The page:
Raspberry Bakewell Traybake

I’m not the biggest fan of bakewell tarts especially Mr K’s variety; the bland casing of pastry, super-sweet, sticky jam, thick gloopy icing and a plastic cherry it’s just not very appealing to me. So why on earth did I choose to bake a bakewell traybake for our Royal Wedding Fayre?


Well I had ground almonds that needed using up, and I wanted something that could yield a lot and this fitted the bill. Also the recipe called for fresh raspberries and I figured that would be a nice touch AND there wasn’t a cherry in sight.

These little treats were an absolute delight and provided me with enough cake for three guzzlers to gorge on during the nuptials and then mounds left to share with friends and colleagues who were all very grateful and loved the taste. The base is a dreamy, buttery, shortbread which just melts in your mouth and the combination of all this rich buttery goodness with the sweet jam and frangipane contrasts deliciously with the sharp fresh raspberries. Definitely something I urge you to try and I will definitely be making this again.

Raspberry Bakewell Slice taken from Nigella Lawson’s Kitchen

Makes 16 slices (more if you cut them up smaller)

for the base:

225g plain flour
60g icing sugar
pinch of salt
225g soft unsalted butter, plus some for greasing

for the filling:

150g soft unsalted butter, plus some for greasing
4 eggs
150g caster sugar
150g ground almonds
250g seedless raspberry jam
250g fresh raspberries
50g flaked almonds

1 x baking tin 30 x 20 x 5cm

  1. Preheat your oven to 180°C/gas mark 4. Line the baking tin with foil and grease.
  2. Mix the flour, icing sugar, salt and 225g butter in a food processor until you have a cohesive dough. Press into the bottom of your tin. Be patient – I promise you have enough to fill the bottom – just work the dough with the back of a spoon or your hands to get an evenish surface.
  3. Bake the base for 20 mins, then leave to cool in the tin for 5 mins.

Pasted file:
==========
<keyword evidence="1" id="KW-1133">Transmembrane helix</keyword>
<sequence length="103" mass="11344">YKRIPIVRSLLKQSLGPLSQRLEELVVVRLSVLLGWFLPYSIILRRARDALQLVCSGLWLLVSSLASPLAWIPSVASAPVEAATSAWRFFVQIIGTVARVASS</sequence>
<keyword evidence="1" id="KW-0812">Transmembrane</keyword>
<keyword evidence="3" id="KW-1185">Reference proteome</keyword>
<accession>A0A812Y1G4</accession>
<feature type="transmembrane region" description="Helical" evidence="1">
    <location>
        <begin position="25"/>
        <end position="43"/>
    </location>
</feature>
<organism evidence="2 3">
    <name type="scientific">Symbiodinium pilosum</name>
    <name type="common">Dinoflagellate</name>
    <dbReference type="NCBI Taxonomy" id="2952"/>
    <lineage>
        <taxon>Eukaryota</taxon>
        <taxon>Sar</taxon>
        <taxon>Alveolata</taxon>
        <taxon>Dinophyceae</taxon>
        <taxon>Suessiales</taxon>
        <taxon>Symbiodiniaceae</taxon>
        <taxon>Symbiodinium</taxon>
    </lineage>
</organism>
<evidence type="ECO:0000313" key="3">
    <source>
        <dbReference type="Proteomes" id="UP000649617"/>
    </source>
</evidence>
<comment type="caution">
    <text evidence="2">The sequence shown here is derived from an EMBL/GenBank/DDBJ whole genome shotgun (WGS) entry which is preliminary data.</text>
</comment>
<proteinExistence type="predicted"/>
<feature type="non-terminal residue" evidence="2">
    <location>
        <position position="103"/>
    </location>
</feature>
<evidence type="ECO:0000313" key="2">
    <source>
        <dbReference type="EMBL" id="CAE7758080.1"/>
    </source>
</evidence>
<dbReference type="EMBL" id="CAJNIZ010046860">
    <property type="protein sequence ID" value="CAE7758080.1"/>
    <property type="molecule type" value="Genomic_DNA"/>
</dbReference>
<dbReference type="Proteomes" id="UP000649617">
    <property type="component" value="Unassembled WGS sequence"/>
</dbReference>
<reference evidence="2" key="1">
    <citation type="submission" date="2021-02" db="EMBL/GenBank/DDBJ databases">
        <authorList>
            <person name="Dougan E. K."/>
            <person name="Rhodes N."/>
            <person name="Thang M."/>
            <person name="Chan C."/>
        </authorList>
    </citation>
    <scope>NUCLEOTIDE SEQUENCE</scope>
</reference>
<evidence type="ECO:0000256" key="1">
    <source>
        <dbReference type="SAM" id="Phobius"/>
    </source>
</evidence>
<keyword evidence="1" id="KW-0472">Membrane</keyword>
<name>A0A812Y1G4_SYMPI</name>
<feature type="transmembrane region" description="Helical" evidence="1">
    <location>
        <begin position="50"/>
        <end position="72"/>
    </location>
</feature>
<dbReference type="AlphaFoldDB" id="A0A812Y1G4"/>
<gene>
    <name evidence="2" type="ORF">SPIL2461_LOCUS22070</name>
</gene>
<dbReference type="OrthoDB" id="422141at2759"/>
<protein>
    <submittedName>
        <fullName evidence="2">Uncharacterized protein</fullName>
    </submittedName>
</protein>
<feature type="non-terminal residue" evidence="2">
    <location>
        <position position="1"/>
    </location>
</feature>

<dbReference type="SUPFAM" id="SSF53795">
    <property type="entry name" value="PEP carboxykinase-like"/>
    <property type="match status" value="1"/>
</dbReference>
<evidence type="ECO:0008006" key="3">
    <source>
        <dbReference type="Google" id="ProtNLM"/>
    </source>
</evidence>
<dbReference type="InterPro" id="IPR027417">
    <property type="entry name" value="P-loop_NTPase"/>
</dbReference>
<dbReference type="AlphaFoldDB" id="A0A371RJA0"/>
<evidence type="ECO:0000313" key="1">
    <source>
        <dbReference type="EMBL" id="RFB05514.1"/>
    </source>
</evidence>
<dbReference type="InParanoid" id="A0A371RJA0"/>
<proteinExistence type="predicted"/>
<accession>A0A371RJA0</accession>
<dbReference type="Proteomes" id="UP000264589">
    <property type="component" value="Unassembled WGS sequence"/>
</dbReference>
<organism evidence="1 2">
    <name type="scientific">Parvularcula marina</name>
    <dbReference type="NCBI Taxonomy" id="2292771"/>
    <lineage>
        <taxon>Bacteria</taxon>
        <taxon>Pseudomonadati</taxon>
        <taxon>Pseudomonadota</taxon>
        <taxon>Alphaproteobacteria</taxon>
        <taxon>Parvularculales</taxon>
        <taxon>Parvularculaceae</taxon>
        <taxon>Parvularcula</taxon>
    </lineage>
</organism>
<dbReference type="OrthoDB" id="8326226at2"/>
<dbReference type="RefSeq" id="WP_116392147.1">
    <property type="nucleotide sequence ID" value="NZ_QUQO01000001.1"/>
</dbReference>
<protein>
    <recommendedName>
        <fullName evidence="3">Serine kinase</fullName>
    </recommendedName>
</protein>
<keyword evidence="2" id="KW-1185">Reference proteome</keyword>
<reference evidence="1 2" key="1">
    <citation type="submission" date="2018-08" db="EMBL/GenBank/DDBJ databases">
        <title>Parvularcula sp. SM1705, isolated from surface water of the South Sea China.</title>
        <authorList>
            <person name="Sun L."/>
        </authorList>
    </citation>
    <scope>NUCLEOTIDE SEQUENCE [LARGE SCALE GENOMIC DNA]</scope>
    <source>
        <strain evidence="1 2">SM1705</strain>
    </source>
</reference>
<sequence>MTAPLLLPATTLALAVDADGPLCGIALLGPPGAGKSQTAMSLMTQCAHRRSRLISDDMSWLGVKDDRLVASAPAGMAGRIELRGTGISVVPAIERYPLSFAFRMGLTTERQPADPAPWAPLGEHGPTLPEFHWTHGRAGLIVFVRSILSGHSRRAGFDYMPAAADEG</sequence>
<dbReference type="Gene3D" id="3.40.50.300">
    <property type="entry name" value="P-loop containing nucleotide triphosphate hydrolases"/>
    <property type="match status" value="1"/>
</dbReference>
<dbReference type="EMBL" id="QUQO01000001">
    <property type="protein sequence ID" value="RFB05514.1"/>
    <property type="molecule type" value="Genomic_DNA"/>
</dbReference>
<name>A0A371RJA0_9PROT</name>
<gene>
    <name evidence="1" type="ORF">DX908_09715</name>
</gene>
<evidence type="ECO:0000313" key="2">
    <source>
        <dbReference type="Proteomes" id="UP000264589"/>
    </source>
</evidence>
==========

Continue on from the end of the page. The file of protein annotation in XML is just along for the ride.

4. While the base is in the oven, melt 150g butter for the filling in a small pan, then take off the heat and allow to cool a little, say 5 mins.
  5. Put the eggs, caster sugar and ground almonds into a food processor and blitz to a paste. With the motor still running, pour the slightly cooled butter down the funnel and stop when all is combined, though you may want to scrape down the contents and pulse to finish.
  6. Whisk the jam in a bowl to make it a little more spreadable, and duly spread it over the base, then tumble the raspberries over the jam. Scrape the almond filling out of the processor and over the raspberry layer.
  7. Sprinkle with flaked almonds and bake for about 45 mins, testing after 35: it is ready when it’s risen with gentle puffiness and has become tinted gold from the heat.
  8. Cool – or not if you can’t wait (but be wary of the hot jam layer) – before slicing.

  • Now I’m not entirely sure what went wrong but my base was a really soft dough and I had to keep feeding it with flour, I was using real butter too! It all worked out well in the end though and the smell of the base cooking was divine. Do not cook this dish when hungry as it will only make you famished. Be careful to watch your base, don’t let it become too coloured as it will have a lot more cooking time with the filling.
  • My almond filling was a little loose shall we say, I’m not entirely sure what went wrong. When Nigella described the first part of the process as being a paste I had a fairly loose mixture and the butter made it pretty liquid. I also added a drop or two of almond essence as the intended consumer of this traybake likes that sweet, sickly taste. (It appears everyone else did too as it was given the thumbs up by a lot of people)
  • As you can tell from the above photo my filling was touched with gold a little more that usual around the edges, not sure if this is my oven but next time I make this I will keep a beady eye on it around the 30 minute mark so i can at least cover it to prevent well cooked edges. Oh I should also say that they weren’t burnt and didn’t have that caramelised sugar taste it just wasn’t too pretty to look at.
  • In Mr K style I added icing, again to appease the consumer, but I would quite happily have left it off. I made a simple bit of glacé icing with icing sugar and milk, I’m not entirely sure on measurements I did it by eye and guess work. I did make it fairly thick but not store bought thick.

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